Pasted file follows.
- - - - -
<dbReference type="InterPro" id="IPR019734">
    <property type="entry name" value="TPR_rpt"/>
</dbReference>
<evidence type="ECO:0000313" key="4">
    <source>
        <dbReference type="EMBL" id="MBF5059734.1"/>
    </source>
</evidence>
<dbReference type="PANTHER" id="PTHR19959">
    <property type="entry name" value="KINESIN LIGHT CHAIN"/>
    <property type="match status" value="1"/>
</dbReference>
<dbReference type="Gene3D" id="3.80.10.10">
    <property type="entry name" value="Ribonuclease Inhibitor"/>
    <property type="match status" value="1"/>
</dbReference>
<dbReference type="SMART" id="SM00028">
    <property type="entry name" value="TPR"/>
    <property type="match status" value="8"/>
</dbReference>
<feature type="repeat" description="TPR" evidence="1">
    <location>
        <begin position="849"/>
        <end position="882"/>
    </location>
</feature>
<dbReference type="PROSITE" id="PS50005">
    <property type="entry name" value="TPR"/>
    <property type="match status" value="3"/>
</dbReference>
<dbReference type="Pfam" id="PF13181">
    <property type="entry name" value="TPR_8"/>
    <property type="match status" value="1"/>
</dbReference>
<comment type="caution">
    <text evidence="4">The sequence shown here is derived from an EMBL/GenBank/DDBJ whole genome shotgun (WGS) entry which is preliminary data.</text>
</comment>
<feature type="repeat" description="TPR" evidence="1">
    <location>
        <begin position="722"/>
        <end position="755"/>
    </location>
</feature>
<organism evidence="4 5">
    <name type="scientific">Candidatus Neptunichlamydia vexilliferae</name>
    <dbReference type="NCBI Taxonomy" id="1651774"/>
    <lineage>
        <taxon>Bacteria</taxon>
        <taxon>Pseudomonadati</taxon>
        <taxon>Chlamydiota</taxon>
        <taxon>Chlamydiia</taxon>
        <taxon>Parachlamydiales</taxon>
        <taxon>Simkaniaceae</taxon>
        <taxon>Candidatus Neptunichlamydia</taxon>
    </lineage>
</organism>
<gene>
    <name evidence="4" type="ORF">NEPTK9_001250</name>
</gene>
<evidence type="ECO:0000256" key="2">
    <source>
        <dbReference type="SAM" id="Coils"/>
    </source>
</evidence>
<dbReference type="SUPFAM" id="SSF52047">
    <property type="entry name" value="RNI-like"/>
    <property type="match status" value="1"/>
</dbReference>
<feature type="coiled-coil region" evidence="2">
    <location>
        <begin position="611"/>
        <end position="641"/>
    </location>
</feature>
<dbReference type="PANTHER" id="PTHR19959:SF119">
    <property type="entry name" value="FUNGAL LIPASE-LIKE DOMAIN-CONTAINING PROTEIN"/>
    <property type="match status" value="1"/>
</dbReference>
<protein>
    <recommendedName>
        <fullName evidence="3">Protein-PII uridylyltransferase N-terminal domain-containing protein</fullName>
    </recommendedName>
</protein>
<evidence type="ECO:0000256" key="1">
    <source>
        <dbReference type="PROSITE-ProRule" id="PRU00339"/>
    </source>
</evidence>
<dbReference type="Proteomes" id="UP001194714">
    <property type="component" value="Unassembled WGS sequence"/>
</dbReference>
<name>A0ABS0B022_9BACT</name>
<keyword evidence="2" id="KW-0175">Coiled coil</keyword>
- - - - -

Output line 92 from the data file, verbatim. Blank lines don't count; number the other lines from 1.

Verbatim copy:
<name>A0ABS0B022_9BACT</name>